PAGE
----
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Tuesday, March 20, 2012
French Regulator Sends Long Questionnaire to Google About Its New Privacy Policy


As it had aknowledged last month, the French National Commission on Computing and Liberty (CNIL) has sent questions at Google about the new privacy policy it introduced at the start of this month.

The CNIL prepared this questionnaire on behalf of and in cooperation with the Article 29 Working Party, that gathers the EU data protection authorities. The commission has asked Google to delay introduction of the new policy, which it says breaches E.U. data protection law, but Google refused.

This is the second letter sent to Google by CNIL, after the first one sent early February.

The questionnaire includes 69 precise questions and aims at clarifying the consequences of this new policy for Google's users, whether they have a Google Account, are non authenticated users, or are passive users of Google's services on other websites (advertising, analytics, etc.).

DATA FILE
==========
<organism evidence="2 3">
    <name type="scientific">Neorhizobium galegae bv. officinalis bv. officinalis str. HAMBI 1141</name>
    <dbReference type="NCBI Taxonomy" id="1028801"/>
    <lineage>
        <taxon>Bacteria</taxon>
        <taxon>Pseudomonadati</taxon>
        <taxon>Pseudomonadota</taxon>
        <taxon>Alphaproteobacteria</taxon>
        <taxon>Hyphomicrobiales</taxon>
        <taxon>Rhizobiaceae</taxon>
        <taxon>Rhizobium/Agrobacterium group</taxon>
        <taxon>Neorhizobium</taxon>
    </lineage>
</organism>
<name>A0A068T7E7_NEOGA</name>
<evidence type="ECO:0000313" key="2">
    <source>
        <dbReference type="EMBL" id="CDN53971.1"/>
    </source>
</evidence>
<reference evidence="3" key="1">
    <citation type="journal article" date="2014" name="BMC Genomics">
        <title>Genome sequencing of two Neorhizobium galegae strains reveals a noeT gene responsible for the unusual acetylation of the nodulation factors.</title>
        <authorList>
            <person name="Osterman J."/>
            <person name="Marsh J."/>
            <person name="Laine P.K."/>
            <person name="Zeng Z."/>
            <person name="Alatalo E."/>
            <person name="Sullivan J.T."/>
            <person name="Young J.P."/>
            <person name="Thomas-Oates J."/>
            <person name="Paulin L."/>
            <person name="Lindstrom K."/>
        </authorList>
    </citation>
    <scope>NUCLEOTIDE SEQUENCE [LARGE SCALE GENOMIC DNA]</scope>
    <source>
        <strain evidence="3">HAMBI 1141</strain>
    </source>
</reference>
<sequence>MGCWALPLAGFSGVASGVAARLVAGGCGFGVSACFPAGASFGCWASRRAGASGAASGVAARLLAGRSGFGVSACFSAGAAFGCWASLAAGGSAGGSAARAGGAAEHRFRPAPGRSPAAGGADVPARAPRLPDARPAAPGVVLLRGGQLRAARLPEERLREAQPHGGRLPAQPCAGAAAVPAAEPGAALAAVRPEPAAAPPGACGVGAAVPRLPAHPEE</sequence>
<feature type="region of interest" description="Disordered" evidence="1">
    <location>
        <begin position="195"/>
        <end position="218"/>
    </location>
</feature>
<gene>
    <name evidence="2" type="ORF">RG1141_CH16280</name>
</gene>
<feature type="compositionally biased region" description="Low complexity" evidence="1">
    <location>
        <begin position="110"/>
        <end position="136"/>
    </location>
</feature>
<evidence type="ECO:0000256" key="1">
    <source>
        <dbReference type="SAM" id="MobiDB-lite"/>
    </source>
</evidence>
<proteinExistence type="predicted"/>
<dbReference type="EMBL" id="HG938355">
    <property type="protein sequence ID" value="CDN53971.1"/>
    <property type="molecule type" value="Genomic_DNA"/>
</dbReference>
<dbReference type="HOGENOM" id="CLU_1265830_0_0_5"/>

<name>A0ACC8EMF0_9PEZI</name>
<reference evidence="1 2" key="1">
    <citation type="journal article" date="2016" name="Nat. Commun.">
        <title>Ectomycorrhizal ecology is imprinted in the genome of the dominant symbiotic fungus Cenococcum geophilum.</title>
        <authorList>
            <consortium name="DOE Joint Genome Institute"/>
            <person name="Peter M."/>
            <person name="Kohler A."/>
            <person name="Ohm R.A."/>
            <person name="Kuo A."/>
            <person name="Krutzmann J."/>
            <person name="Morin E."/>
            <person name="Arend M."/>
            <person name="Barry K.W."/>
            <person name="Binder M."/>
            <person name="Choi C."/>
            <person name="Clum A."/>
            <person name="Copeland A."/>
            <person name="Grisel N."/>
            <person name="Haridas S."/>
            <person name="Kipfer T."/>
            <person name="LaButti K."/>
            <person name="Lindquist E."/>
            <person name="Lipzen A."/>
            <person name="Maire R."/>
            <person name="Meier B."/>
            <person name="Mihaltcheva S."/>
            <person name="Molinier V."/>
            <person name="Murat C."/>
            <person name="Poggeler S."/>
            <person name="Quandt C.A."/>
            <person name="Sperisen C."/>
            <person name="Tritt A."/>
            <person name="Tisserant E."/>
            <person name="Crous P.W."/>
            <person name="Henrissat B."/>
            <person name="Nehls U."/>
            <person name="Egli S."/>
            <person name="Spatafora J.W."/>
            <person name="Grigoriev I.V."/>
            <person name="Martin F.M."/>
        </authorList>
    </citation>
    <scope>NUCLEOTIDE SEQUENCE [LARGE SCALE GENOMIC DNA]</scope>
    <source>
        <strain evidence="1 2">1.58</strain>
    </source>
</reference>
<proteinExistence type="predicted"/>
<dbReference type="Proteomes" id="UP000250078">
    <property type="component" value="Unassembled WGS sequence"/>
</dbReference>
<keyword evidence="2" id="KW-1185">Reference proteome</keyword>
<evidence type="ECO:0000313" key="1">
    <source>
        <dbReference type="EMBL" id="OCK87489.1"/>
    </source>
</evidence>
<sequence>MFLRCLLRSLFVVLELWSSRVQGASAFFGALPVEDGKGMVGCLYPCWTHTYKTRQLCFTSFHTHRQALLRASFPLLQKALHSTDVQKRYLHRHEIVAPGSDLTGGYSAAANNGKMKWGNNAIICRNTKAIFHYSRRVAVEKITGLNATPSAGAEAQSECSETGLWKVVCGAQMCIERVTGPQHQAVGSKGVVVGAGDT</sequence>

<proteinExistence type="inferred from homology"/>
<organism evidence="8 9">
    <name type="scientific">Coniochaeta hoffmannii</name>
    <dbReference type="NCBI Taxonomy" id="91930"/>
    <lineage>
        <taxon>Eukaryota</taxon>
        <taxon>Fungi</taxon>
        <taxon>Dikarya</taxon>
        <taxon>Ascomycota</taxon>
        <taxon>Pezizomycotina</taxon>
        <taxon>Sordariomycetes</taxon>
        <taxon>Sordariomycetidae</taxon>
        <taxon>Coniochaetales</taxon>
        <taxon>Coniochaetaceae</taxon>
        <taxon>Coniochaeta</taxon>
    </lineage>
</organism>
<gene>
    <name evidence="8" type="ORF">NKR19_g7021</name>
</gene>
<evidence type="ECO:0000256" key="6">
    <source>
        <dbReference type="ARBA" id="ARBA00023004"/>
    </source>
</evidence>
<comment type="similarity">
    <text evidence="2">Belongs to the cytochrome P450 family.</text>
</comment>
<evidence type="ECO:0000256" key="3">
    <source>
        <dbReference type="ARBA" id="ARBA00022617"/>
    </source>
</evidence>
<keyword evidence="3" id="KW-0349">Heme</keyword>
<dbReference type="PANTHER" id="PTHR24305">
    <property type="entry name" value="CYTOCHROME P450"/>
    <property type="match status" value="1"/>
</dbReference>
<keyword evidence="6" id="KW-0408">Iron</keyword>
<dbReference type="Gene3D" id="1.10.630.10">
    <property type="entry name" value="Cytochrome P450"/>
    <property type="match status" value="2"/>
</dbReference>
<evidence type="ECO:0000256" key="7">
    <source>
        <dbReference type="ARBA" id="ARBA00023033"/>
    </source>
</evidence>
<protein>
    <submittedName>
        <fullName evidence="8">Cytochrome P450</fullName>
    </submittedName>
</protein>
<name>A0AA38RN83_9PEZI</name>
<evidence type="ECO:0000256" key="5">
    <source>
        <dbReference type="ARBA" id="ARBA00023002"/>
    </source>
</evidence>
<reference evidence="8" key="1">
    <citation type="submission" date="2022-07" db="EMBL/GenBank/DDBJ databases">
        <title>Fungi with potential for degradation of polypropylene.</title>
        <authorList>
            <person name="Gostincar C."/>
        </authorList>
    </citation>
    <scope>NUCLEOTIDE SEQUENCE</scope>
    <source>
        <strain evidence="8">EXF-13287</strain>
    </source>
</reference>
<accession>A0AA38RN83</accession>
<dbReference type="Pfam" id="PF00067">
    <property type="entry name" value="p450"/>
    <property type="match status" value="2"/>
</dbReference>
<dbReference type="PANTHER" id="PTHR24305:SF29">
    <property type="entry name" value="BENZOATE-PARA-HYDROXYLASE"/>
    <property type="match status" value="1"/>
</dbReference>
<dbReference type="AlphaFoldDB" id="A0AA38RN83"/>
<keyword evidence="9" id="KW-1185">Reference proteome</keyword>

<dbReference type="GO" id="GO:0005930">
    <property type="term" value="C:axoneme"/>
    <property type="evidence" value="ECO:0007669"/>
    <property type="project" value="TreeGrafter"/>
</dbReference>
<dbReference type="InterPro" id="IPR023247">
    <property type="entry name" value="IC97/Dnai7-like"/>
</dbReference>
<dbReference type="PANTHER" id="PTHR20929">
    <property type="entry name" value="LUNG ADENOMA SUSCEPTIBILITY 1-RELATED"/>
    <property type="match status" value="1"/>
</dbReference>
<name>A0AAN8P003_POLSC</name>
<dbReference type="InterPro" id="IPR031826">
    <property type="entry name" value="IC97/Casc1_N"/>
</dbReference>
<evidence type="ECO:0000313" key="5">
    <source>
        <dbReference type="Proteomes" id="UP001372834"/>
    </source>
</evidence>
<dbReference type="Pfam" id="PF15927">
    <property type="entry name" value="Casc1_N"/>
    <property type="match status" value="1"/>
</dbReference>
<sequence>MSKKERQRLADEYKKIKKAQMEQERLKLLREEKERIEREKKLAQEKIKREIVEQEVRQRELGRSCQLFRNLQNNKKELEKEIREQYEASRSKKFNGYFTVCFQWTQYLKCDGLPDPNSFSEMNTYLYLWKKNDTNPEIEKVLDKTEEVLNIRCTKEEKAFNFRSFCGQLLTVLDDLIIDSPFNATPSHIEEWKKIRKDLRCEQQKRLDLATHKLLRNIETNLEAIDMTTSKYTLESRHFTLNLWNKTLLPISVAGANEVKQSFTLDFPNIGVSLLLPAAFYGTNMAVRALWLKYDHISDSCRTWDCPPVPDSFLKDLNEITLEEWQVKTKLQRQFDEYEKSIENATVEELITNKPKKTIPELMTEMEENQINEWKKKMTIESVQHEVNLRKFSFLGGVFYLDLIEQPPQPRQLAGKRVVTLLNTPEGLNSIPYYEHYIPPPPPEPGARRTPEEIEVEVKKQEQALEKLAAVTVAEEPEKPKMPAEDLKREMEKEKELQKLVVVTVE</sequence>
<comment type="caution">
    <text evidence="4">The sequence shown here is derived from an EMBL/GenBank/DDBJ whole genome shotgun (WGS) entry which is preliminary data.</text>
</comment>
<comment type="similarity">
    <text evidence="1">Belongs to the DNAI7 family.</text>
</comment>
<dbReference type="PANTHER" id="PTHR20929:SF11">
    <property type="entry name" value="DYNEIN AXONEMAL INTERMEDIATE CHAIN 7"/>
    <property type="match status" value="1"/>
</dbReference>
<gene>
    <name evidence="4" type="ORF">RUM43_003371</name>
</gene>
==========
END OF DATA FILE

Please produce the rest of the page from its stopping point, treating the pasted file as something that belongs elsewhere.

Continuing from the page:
CNIL highlights a significant omission from Google's new policy: face recognition. The feature is used in the Picasa desktop application linked to Google's online photo album service.

Another area of concern for the commission is Google's use of cookies to identify particular terminals, which would enable it to link all account users connecting to Google services through those terminals.

The commission also wants to know why users' personal information may not be removed from Google's backup systems even after a user has asked Google to remove it.

CNIL said that Google's answers would serve to assess if the combination of data across services complied with the European data protection framework.

The CNIL asked Google to provide written responses by April 5.


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